Ross Jackson has for many years been an innovative leader in both the business and NGO worlds. His undergraduate degree was in Engineering Physics at Queen’s University in Canada, followed by a Master’s degree in Industrial Management at Purdue University and a PhD in Operations Research, the science of problem solving, at Case Western Reserve University in the USA. Born a Canadian, he has since 1964 lived in Denmark, and became a Danish citizen in 1972.  

Ross’ business career has been as an independent IT consultant and software designer, consulting in many business sectors, later specializing in international finance. Among other things, in 1971 he co-founded Simcorp, which is today a leading global financial software company and listed on the NASDAQ OMX Nordic Exchange. In 1988, he founded the first international hedge fund dealing exclusively with interbank currency trading. He is chairman of Gaia Trust, a Danish-based charitable entity he co-founded in 1987 to promote a more sustainable and spiritual world. In the period 1995-2015 he was the major shareholder in Urtekram, Scandinavia’s largest organic foods wholesaler, which he sold off after a successful turnaround in 2015. 

His current business interests include Mobility and Energy Group, specializing in leading-edge battery technologies, and Baerebo, professional developers of large scale ecovillages. He lives on an organic farm near Copenhagen. 

His books include: 

Gaia Trust, GEN and Gaia Education 

Ross, together with his Danish wife Hildur, was the founder/chairman of Gaia Trust, a Danish charitable association whose main projects to date have been  supporting the fast-growing ecovillage movement, and in particular GEN, the Global Ecovillage Network, as well as supporting education for a sustainable future, and in particular, Gaia Education.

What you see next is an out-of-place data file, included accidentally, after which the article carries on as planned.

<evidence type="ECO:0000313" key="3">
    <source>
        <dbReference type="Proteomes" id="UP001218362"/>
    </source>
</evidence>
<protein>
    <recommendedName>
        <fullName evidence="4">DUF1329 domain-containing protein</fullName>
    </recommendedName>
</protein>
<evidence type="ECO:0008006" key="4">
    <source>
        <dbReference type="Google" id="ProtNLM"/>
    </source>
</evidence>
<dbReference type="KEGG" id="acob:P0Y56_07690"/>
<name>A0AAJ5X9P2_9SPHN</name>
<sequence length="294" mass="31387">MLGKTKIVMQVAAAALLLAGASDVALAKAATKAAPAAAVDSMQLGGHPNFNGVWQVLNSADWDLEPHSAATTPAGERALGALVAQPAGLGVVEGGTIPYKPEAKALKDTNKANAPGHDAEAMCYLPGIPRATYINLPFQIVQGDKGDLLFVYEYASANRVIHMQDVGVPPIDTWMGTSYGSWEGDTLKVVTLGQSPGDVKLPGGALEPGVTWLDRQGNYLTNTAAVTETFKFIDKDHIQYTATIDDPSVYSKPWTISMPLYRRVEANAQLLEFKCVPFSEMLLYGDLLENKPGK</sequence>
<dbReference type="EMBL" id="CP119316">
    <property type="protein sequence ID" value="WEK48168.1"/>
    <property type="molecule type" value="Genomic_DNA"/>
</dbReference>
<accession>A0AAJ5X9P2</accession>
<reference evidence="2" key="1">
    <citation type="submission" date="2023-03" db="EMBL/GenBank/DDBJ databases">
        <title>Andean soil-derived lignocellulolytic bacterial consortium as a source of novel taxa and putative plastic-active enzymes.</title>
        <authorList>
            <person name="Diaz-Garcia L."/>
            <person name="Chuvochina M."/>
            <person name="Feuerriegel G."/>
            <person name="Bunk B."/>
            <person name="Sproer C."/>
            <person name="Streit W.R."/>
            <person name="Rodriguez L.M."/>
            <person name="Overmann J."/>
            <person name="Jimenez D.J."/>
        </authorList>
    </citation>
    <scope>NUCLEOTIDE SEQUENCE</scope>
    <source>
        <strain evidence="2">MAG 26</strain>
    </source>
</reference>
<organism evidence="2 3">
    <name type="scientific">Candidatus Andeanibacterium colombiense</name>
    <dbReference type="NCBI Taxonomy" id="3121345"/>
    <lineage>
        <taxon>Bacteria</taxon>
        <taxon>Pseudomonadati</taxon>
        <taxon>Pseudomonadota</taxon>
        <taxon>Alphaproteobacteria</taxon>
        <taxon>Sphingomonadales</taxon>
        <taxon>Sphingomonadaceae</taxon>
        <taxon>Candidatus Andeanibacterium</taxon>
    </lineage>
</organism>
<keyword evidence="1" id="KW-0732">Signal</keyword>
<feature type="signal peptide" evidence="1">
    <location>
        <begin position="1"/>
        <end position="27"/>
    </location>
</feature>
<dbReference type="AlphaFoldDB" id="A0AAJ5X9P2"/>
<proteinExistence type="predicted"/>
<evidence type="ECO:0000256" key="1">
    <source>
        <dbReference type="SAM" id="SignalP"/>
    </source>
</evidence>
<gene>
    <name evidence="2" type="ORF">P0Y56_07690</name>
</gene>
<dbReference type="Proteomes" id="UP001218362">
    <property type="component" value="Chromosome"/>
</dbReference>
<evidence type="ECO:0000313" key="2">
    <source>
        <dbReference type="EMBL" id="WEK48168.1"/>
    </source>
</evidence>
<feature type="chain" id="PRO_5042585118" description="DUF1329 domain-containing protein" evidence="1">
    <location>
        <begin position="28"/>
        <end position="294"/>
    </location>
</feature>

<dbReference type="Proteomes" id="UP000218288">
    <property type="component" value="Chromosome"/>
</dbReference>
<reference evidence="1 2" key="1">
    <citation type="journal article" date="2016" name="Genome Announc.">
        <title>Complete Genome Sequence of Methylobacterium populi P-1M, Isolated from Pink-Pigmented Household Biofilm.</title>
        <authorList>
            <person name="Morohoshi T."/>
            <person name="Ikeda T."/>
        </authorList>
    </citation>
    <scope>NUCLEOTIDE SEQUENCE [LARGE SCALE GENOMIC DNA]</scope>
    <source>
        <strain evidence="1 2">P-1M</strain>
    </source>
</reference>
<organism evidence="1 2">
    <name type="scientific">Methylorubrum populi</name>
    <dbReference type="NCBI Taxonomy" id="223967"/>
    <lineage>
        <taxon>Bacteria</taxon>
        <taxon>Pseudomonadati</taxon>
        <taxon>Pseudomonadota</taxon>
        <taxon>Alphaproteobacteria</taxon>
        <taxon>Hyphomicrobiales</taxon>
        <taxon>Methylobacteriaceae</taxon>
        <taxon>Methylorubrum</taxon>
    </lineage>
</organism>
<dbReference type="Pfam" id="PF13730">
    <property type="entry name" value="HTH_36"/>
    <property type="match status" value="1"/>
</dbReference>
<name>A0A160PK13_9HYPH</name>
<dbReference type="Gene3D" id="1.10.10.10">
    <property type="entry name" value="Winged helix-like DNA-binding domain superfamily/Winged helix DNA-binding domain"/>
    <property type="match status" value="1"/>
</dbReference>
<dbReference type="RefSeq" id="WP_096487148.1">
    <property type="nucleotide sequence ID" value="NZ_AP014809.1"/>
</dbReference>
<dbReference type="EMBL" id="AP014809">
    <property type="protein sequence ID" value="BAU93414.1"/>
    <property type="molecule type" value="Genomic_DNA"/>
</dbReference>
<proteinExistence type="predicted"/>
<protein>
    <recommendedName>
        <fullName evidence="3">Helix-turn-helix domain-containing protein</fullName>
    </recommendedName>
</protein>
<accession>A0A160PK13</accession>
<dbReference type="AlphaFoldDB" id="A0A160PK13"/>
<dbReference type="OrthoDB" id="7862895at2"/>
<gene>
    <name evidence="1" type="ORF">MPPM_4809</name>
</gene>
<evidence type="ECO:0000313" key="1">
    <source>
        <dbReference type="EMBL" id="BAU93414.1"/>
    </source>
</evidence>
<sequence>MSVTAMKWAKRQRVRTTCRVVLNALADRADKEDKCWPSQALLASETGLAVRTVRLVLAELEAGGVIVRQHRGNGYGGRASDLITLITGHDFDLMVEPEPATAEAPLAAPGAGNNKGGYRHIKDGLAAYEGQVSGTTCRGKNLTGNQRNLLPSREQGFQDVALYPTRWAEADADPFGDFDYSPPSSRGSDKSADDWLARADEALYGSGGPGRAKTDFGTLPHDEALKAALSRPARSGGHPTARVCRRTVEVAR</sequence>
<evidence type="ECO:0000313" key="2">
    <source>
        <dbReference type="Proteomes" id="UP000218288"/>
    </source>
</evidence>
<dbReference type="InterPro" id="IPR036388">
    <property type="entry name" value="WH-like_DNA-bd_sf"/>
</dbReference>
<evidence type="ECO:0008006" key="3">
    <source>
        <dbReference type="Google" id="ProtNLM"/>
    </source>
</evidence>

Gaia Trust is self-financing, based originally on income earned from daughter company Gaiacorp that specialized in currency fund management. Gaiacorp was founded by Ross for the specific purpose of financing Gaia Trust in 1988. The methodology was based on Ross’s research into currency markets in the early 1980’s. This business was sold off in 2000. 

GEN is a global network of ecovillages, both traditional and intentional, with regional networks in Europe, Africa, Asia, South America and North America, founded in 1995. There are several thousand members across the world. 

How important is this embryonic ecovillage movement? Sociologist Ted Trainer of the University of New South Wales puts the question into historical perspective as follows: 

Would it be an exaggeration to claim that the emergence of the ecovillage movement is the most significant event of the 20th century? I don’t think so.” 

Gaia Education’s curriculum was developed by ecovillage experts from around the world and has been taught face-to-face in over 40 countries since its founding in 2005. In addition, online courses are offered with the same curriculum in English, Spanish and Portuguese. More recently Gaia Education has carried out “Project Learning” with traditional villages in the developing countries, including India, Bangladesh and Senegal as well as teaching African refugees in Sicily.